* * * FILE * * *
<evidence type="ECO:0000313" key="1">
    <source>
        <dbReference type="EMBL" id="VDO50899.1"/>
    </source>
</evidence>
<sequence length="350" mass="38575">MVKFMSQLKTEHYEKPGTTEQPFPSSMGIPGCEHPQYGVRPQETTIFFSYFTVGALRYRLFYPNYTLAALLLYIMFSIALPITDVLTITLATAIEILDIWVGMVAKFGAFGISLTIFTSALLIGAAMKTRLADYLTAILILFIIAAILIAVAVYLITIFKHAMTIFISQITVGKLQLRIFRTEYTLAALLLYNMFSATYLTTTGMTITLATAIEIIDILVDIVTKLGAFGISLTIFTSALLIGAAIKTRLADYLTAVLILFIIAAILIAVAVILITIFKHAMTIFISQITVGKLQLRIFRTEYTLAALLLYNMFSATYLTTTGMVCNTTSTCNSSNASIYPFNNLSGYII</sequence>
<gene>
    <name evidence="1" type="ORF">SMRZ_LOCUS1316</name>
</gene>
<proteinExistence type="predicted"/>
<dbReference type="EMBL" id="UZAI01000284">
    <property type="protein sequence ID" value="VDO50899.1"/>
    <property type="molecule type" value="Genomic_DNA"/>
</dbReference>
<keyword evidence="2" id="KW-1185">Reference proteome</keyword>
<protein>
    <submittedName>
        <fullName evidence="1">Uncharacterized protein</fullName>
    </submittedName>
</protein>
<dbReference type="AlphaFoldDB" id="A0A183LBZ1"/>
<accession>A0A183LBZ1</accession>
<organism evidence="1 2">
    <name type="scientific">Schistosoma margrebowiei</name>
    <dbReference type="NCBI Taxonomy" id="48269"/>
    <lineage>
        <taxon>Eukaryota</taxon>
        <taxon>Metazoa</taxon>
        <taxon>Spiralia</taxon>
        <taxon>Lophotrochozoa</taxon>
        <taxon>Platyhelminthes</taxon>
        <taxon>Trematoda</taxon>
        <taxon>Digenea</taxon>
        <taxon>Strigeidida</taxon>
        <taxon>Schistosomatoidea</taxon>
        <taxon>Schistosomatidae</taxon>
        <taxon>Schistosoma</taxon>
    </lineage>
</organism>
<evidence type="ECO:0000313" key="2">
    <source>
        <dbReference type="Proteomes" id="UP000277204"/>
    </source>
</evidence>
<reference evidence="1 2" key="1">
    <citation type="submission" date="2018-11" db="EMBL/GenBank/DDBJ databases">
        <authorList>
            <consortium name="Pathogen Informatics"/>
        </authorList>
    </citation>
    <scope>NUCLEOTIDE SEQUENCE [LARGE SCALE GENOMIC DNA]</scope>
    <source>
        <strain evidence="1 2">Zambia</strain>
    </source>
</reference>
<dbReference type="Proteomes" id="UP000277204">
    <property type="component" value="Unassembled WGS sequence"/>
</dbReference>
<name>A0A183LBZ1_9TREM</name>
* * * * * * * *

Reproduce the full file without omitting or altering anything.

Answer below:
<evidence type="ECO:0000313" key="1">
    <source>
        <dbReference type="EMBL" id="VDO50899.1"/>
    </source>
</evidence>
<sequence length="350" mass="38575">MVKFMSQLKTEHYEKPGTTEQPFPSSMGIPGCEHPQYGVRPQETTIFFSYFTVGALRYRLFYPNYTLAALLLYIMFSIALPITDVLTITLATAIEILDIWVGMVAKFGAFGISLTIFTSALLIGAAMKTRLADYLTAILILFIIAAILIAVAVYLITIFKHAMTIFISQITVGKLQLRIFRTEYTLAALLLYNMFSATYLTTTGMTITLATAIEIIDILVDIVTKLGAFGISLTIFTSALLIGAAIKTRLADYLTAVLILFIIAAILIAVAVILITIFKHAMTIFISQITVGKLQLRIFRTEYTLAALLLYNMFSATYLTTTGMVCNTTSTCNSSNASIYPFNNLSGYII</sequence>
<gene>
    <name evidence="1" type="ORF">SMRZ_LOCUS1316</name>
</gene>
<proteinExistence type="predicted"/>
<dbReference type="EMBL" id="UZAI01000284">
    <property type="protein sequence ID" value="VDO50899.1"/>
    <property type="molecule type" value="Genomic_DNA"/>
</dbReference>
<keyword evidence="2" id="KW-1185">Reference proteome</keyword>
<protein>
    <submittedName>
        <fullName evidence="1">Uncharacterized protein</fullName>
    </submittedName>
</protein>
<dbReference type="AlphaFoldDB" id="A0A183LBZ1"/>
<accession>A0A183LBZ1</accession>
<organism evidence="1 2">
    <name type="scientific">Schistosoma margrebowiei</name>
    <dbReference type="NCBI Taxonomy" id="48269"/>
    <lineage>
        <taxon>Eukaryota</taxon>
        <taxon>Metazoa</taxon>
        <taxon>Spiralia</taxon>
        <taxon>Lophotrochozoa</taxon>
        <taxon>Platyhelminthes</taxon>
        <taxon>Trematoda</taxon>
        <taxon>Digenea</taxon>
        <taxon>Strigeidida</taxon>
        <taxon>Schistosomatoidea</taxon>
        <taxon>Schistosomatidae</taxon>
        <taxon>Schistosoma</taxon>
    </lineage>
</organism>
<evidence type="ECO:0000313" key="2">
    <source>
        <dbReference type="Proteomes" id="UP000277204"/>
    </source>
</evidence>
<reference evidence="1 2" key="1">
    <citation type="submission" date="2018-11" db="EMBL/GenBank/DDBJ databases">
        <authorList>
            <consortium name="Pathogen Informatics"/>
        </authorList>
    </citation>
    <scope>NUCLEOTIDE SEQUENCE [LARGE SCALE GENOMIC DNA]</scope>
    <source>
        <strain evidence="1 2">Zambia</strain>
    </source>
</reference>
<dbReference type="Proteomes" id="UP000277204">
    <property type="component" value="Unassembled WGS sequence"/>
</dbReference>
<name>A0A183LBZ1_9TREM</name>